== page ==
On Monday night I stepped into the Directors Guild Building for the first time to attend the annual showcase for the AFI’s Directing Workshop for Women My feelings about that place are pretty negative. My general perception is that the people who run the show over there don’t give a shit about women and their careers. I wished the people who run that place could have seen what I saw that night — a whole program of women directed films. Probably happens there rarely. There was such joy in that place, and personally, it is exciting to see a whole program celebrating women directors instead of always talking about how hard things are for women directors.
The AFI’s Directing Workshop for Women (DWW) is the preeminent training program for female directors. It has been around since 1974. I have learned a lot about the DWW over the last year. We are partnering with them at the Athena Film Festival to being a mini training day to NY next February for the second year in a row. The program is three intensive weeks of all different classes including writing and pitching, how to make a short and how to read a budget. It prepares women (and in order to apply you need to have a reel, this is not for people who are just deciding to be a director, you need to have done something) to take the next step in their careers.
The event started off with a inspirational keynote from Ava DuVernay who continues to push the envelope on the importance of representation. She asked: Why Not Me? and brought the terrific video below. She talked about how women answer the question with their work.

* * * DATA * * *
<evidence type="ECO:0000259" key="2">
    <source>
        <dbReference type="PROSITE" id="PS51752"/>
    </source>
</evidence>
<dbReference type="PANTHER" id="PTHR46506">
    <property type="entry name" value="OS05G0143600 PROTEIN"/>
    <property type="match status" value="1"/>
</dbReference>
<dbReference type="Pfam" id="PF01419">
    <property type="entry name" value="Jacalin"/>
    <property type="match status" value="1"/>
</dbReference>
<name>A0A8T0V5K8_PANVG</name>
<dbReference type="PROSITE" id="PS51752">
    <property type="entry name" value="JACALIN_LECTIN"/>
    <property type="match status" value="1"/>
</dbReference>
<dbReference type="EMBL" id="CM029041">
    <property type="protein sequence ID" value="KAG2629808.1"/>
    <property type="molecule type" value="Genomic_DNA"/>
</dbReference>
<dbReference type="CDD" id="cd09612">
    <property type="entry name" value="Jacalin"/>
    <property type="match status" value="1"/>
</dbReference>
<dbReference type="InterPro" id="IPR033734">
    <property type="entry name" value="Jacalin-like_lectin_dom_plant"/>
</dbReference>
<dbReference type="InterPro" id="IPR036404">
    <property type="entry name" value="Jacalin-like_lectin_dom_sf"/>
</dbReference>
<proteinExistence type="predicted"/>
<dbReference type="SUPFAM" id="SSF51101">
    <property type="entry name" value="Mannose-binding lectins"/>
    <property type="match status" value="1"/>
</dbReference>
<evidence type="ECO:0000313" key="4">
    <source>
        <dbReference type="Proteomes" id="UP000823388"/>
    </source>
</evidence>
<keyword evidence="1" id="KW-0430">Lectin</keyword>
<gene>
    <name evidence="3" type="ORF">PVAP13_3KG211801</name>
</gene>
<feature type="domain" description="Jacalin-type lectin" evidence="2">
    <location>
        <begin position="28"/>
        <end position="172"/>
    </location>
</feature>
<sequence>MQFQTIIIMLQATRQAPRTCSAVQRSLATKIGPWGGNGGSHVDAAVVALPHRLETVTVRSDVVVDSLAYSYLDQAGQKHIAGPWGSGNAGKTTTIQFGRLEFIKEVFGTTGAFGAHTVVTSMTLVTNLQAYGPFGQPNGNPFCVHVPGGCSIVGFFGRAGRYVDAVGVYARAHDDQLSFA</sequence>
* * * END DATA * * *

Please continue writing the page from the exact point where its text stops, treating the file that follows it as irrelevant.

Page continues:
The films screened included:
Alaska is a Drag – Shaz Bennett
Burn Brightly – Lauren Ludwig
Learning to Fly – Juliana Penaranda-Loftus
Sequin Raze– Sarah Gertrude Sharpiro
She Comes in Spring – Antoneta kastrati
Silk– Catherine Dent
Six Letter Word – Lisanne Sartor
Wild Horses – Stephanie Martin
The films were just terrific. They were just so interesting. Lots of stories about women. Stories about war, about abuse, about sexuality, about resilience. About everything. Because that’s what women can do. They can tell stories about all facets of life. You will recognize some the stars in these films. The production level is just tremendous and they have to do it all on a budget of $25,000.
Click on the links on the films above to get more information. Some of the film sites have individual trailers, but here is an overall trailer. (I can’t embed it but it is worth your minute and a half.)
Look for these short films at festivals near you. They are all worth a look.